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Father facing 14 years for 31.7m tiger raid haul

A MAN is to be sentenced later this week for possessing part of a €7.7m bank heist following the tiger kidnapping of a bank employee, his girlfriend and her family last year.

Gardai accepted that Mark Donoghue (40), who was caught with €1.7m later that day, did not know the victims had been held at gunpoint in their Kildare home the previous night.

The Bank of Ireland employee was ordered to go to work at his branch in College Green, Dublin, where he arranged for the money to be placed in bags before it was handed to the gang.


He had been given photographs of his girlfriend and her family and the home of another staff member to show his colleagues before the cash was taken.

Donoghue, a married father-of-two, of Kileen, Legen, Co Longford, pleaded guilty to possessing the cash knowing it to be or being reckless as to whether it was the proceeds of criminal conduct at the M50 on-ramp southbound junction with the N3 on February 27, 2009. The charge carries a maximum penalty of 14 years.

Donoghue had previously run a successful company providing bricklaying services to construction firms but the business collapsed and he was in severe financial difficulty and in the process of being sued. He agreed to hold the cash for €5,000 and was to pass it onto other criminals the next day.

Superintendent Patrick Mangan told the court that gardai acting on confidential information, had an address in Great Western Villas, Dublin 7, under surveillance hours after the robbery.

Donoghue was observed entering a house in the estate before leaving with another man carrying holdall bags. This second man left and a third man arrived before the bags were placed in an Opel Astra.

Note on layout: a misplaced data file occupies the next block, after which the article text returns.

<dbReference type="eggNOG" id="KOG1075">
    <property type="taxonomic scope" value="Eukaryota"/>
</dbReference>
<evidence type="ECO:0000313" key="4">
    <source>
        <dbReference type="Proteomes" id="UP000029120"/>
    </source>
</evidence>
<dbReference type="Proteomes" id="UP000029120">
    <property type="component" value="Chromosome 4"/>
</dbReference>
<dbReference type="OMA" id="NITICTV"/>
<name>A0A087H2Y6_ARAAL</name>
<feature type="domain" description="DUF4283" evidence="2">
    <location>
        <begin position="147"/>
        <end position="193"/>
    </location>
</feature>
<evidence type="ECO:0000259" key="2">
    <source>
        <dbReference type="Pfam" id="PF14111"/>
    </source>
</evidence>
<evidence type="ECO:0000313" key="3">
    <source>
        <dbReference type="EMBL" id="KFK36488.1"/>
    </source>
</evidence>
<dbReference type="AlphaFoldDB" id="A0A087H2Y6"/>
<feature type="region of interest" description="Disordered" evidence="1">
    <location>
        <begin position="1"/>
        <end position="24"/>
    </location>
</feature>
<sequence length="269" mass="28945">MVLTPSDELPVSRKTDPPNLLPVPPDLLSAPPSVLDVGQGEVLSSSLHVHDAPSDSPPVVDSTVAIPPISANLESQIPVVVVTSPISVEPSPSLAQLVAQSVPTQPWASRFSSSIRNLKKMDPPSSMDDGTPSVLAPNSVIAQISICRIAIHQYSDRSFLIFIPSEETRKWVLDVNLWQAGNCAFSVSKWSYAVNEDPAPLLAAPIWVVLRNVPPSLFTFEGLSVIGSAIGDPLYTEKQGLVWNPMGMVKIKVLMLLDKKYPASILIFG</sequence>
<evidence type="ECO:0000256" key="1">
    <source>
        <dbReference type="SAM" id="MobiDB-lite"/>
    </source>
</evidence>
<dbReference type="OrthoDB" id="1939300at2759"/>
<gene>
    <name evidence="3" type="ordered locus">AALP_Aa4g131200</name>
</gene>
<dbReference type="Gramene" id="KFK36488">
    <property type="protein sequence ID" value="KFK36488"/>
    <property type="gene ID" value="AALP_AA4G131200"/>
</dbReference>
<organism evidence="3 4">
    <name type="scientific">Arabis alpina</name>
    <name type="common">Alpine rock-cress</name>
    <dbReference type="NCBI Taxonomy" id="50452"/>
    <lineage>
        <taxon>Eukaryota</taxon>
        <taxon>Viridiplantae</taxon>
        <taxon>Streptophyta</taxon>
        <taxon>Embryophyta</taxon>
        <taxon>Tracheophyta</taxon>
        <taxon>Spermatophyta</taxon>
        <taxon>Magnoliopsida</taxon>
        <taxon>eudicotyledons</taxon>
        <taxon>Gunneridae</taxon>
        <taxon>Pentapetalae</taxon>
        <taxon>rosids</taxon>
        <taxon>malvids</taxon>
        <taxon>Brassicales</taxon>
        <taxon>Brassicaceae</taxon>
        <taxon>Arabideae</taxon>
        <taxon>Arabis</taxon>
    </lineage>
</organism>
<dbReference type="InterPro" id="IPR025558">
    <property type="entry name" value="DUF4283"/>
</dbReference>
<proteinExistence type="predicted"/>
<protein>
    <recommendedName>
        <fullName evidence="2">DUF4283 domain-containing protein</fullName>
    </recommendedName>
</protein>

The third man then got into the Volkswagen while Donoghue got into the Astra. Gardai surrounded both vehicles and blocked Donoghue's exit but he managed to get by and fled the scene.

Supt Mangan said that at least one patrol car pursued Donoghue and at the junction of the N3 with the M50 he was blocked in by a second squad car and arrested.

The holdall containing €1.7m in cash was found in the boot of the Astra and later analysis linked it back to the money taken in the robbery.

Donoghue later told gardai, during one of 12 interviews, that he had been approached by a man while he was in a pub following a funeral and was offered an opportunity to earn €5,000 after the man learned he was in severe financial difficulties.

Supt Mangan agreed with Mr Costelloe that Donoghue never received the €5,000 and gardai were satisfied he knew nothing about the imprisonment of the victims the previous day.

He said that Donoghue, who has one previous conviction for a public order offence, acknowledged that he knew the cash had come from an illegitimate source and that it had been the proceeds of crime.


Supt Mangan agreed with Bernard Condon, defending, that Donoghue had been running a successful business in Longford but it is no longer trading since the collapse of the construction industry.

Mr Condon asked Judge Patricia Ryan to accept that his client had a different level of involvement to the organiser of the robbery and kidnapping.

He said a letter from Donoghue stated that his client understands that his "stupidity" has caused his family so much trouble, while a letter from the accused's wife said that their debt had spiralled at that time and they felt like "the world was suing us".

Judge Ryan remanded Donoghue in continuing custody and adjourned sentencing.